Three observations for meeting planners from the Mac store

by Ben Martin, CAE on March 18, 2009 · 3 comments

In search of a replacement battery for my MacBook, I made my virgin voyage to our local Mac store here in Richmond. I use a Mac for my travel laptop, but I’m not one of those Kool-Aid drinking kind of Mac users. Yeah, I like my Mac a lot, but when I really need to bang out a spreadsheet or do serious office work, give me my desktop PC, thankyouverymuch.

But for someone with a foot in each world, I have to say, my first trip to the Mac store was a pretty remarkable experience. Three things really jumped out at me which might be applicable for you meeting planners:

  1. The place was packed, loud (but not too loud) and full of energy. It was like a party, and I felt cooler just  walking into the joint. Shoppers were talking to other shoppers and enjoying it. As best I can tell, there was no organized meetup or party scheduled. And as best I could tell, only a minority of people in the store seemed to be actually buying anything. Is it always like that? Lesson: Encourage plenty of time and space for members to just hang around, mingle with each other and staff, and have unstructured networking time at meetings.
  2. Compared to other stores, the place seemed over-staffed. So maybe I shop at the wrong stores, but I usually have trouble flagging down a helpful associate when I need one. Not at the Mac store. There must have been 10-15 employees on the floor in this 2000 square foot store. As soon as I walked in, I was able to get the attention of Dweezil, who was easily identifiable as an employee and who quickly got me the part I needed. Lesson: make it easy for attendees to recognize staff people and bring a lot of them.
  3. No cash registers. Every associate carried a Pocket PC that could scan the barcode and your credit card and handle all the back end business processes wirelessly. Pretty dang cool. But Pocket PCs in a Mac store? Double-you-tee-eff? Couldn’t they jailbreak an iPhone to run those apps? Lesson: Always be consistent with your mission and reason for being. Great way to earn authenticity points.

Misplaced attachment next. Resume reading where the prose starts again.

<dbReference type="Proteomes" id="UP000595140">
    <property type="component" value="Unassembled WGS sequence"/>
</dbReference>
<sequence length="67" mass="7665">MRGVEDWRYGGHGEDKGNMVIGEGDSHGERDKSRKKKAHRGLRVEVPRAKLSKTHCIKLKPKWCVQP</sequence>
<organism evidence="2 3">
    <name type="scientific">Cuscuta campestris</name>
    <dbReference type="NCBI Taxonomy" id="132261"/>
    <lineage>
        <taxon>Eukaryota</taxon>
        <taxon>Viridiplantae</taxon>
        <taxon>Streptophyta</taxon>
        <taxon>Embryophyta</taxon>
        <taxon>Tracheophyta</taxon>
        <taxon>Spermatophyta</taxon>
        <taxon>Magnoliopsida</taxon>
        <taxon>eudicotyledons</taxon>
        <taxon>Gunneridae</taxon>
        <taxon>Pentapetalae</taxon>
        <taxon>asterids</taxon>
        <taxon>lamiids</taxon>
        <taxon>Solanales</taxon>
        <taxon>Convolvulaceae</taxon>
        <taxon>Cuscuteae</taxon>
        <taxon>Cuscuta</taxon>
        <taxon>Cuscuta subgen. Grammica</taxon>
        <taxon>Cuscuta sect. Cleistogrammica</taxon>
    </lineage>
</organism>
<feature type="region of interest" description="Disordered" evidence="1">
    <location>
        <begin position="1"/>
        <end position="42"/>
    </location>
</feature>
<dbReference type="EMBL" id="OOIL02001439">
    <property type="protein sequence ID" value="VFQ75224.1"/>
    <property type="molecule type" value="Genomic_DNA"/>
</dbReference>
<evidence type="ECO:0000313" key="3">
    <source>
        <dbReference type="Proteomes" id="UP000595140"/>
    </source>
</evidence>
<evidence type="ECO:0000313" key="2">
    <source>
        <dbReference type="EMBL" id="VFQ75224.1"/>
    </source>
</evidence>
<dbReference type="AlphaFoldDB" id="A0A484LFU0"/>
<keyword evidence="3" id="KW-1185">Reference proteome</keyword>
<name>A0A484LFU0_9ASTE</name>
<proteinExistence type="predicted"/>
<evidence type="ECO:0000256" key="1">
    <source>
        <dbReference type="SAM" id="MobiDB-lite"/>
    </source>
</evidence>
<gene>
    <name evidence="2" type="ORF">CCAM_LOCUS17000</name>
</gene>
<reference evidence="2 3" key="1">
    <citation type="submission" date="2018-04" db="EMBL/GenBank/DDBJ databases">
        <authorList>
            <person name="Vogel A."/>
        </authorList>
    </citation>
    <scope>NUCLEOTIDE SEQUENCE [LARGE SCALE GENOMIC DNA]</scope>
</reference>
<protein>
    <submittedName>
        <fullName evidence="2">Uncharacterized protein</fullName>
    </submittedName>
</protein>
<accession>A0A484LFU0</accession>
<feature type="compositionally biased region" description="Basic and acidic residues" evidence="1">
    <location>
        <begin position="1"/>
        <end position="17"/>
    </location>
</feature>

{ 3 comments… read them below or add one }

Sue Pelletier March 18, 2009 at 11:31 am

On #3: Even with the inconsistency, I love this idea for meetings. Why not have staffers wired to be able to handle any special issues that come up from anywhere? Maybe it’s not practical (not likely you could print out a new name badge from your belt buckle), but there’s got to be a way to handle some of those other things you have to wait in line for this way.


Lisa Junker March 20, 2009 at 7:16 am

I was just in an Apple store for the first time this past weekend, and I saw a lot of the same things you saw. I particularly appreciated some of the options they had for hands-on interaction with their products–maybe there’s some potential inspiration there for ways associations can make that unstructured networking time you talk about in your post even more fun.

I was struck by one thing you say in your post: “Lesson: make it easy for attendees to recognize staff people and bring a lot of them.” I really have noticed since I started working at an association that uses “staff shirts” at conferences that having some kind of official staff attire makes a difference. We’re easy to identify whenever an attendee has a question or a need. I like that, and I like the way it helps us provide better customer service.

But in this economy I see a lot of associations planning to cut back on the number of staff they’re sending to events (at least the ones that involve travel). I wonder if that’s going to end up negatively impacting attendees’ perceptions of the events they attend? As you said in your post, the fact that the Apple store had a lot of sales associates on the floor was what made it easy for you to get help. If associations have fewer staff at their meetings, will that mean customer service will suffer?


Kirsten Singleton April 12, 2009 at 4:27 pm

Good post- I recently bought a Mac for a couple of reasons. I wanted to challenge my brain since I have always used PCs, and a good friend recommended I try a Mac. I went back to grad school and figured it was a good idea. I have been struck by the innovative Mac culture. I purchased 52 “one-on-one sessions” (for a grand total of $99) and have spent many hours in the store with the employees who range in age and experience from about 20-60. They are all vibrant and dynamic people. It’s just a refreshing and simple place and they are customer-centric. They teach you everything you would want to know or ask about the Mac. A good example of a company defining new playing fields at which people will want to play. You’re right about the attitude in the store and their cool cash register-less system made it surprisingly un-traumatic for me to cough up $1200 for my new laptop! It’s been a great experience and I urge everyone to make radical changes from time to time and see what else is out there.


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